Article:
PENDLETON, Ore. (AP) Following, like some kind of canine missile, came Max. The 11-year-old Nova Scotia duck tolling retriever kept his eye on the ball and snagged it midair after one bounce. The golden dog proudly carried his prize back to its point of origin.
The session of fetch resembled those repeated every day in a multitude of American backyards and living rooms. This one, however, offered a slight twist. This dog romped inside a medium-security prison surrounded by coiled razor wire, bars and correctional officers.
Max drew laughter from several inmates watching his antics. The men who lounged easily inside the Eastern Oregon Correctional Institution's high-ceilinged chapel switched off throwing the tennis ball.
Max showed up at the prison a few weeks ago, the star and inaugural member of the prison's new Animal Assisted Activity program, part of the Inmate Enrichment Program. The idea, said prison chaplain Lorinda Schwarz, is to socialize inmates, ease depression and connect them with the outside world. The men are encouraged to pet and play with Max or just sit quietly and watch him romp.
Schwarz cited research, such as a study done inside the Lima State Hospital for the Criminally Insane, suggesting that animals increase morale and communication among inmates and reduce violent, destructive behavior. Interaction between man and dog, Schwarz said, also lowers blood pressure and offers a connection to the community outside the prison.
"Some of these men have been in lock-down for 15 years and haven't had a chance to pet a dog," she said.
Inmate Tim Germond, 29, left his dog behind when he was incarcerated for identity theft and drug record tampering convictions.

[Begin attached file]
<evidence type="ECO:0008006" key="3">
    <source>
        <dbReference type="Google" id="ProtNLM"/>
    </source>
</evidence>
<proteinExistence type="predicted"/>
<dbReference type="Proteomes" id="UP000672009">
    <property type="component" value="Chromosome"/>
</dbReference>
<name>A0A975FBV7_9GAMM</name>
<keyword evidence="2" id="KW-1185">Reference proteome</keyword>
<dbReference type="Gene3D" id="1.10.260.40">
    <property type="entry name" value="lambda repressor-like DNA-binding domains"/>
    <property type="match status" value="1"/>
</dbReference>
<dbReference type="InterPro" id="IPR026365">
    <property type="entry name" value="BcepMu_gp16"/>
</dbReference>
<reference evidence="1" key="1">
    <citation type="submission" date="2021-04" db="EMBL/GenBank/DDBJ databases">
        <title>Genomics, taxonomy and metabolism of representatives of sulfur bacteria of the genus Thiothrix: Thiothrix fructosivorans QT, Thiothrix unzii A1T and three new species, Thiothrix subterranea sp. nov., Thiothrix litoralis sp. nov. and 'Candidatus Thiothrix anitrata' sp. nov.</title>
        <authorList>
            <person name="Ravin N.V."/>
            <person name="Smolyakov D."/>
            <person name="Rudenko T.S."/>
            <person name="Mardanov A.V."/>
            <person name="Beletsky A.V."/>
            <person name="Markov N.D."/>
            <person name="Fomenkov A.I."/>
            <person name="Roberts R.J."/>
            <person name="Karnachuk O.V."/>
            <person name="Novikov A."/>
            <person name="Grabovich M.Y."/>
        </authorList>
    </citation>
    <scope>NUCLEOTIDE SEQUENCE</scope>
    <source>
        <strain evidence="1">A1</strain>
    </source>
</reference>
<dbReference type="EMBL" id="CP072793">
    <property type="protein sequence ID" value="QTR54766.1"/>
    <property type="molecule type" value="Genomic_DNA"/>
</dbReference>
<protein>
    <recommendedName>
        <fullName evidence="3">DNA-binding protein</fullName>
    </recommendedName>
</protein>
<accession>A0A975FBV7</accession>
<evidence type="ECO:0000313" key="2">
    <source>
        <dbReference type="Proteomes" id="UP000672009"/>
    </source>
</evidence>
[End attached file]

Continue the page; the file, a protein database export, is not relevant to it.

"It's been about two years since I've really been around a dog," Germond said.
He finds an outlet in Max.
"I can be angry all week long and come and see Max and it all disappears," Germond said. "I feel loved. All he desires is attention. He gives me a sense of the outside world."
Christopher Hare, 39, sat next to Germond, taking his turn. Hare hasn't seen his Irish wolfhound, Excalibur, since coming to prison on kidnap and burglary convictions. He suspects Excalibur is dead.
"The last time I saw him was in 1994," Hare said.
Hare, Germond and others who come to check books out of the chapel library can spend time with the retriever up to three times each week.
Max belongs to Schwarz's 21-year-old son Jacob, who has Down syndrome. Schwarz and her husband, John, found Max when Jacob was 14.
"Jacob loved to throw," she said. "We went to the Humane Society and told them, 'We need a dog that will retrieve a ball.'"
The volunteer showed them to Max's cage. Historically, the toller was bred to lure ducks and other waterfowl by playing along the shore. Max, like other tollers, loves to retrieve.
"He'll retrieve eight hours a day," Schwarz said. "Every two or three hours, he'll take a 10-minute break. Then he's back at it."
Max sometimes helps out when Schwarz must deliver disturbing news to an inmate. Recently, an inmate petted Max as he visited by phone with his mother, who had recently sustained a serious head injury in a car accident.
Eric Oscarson, 41, is Max's keeper during the dog's prison visits. The religious services aid makes sure Max doesn't escape out the door and introduces the dog to inmates who eye the dog warily. Oscarson said he has witnessed some startling transformations. He described one man as bitter and unhappy until he met Max.
"I'd never seen him smile or express joy," Oscarson said. "The first time he mingled with Max, he was a completely different person."
The toller actually brings a spiritual lift to Germond, who has 11 months left to serve.
"Dog, when you spell it backwards, is god," he said, smiling at the cavorting Max.
The dog has developed a following. As Oscarson walks across the compound each day, other inmates call out, "Is Max here today?"
"Max could have a significant impact," Oscarson said. "He helps them relate to something in a different manner. They can show compassion and love with no strings attached."
Copyright 2012 The Associated Press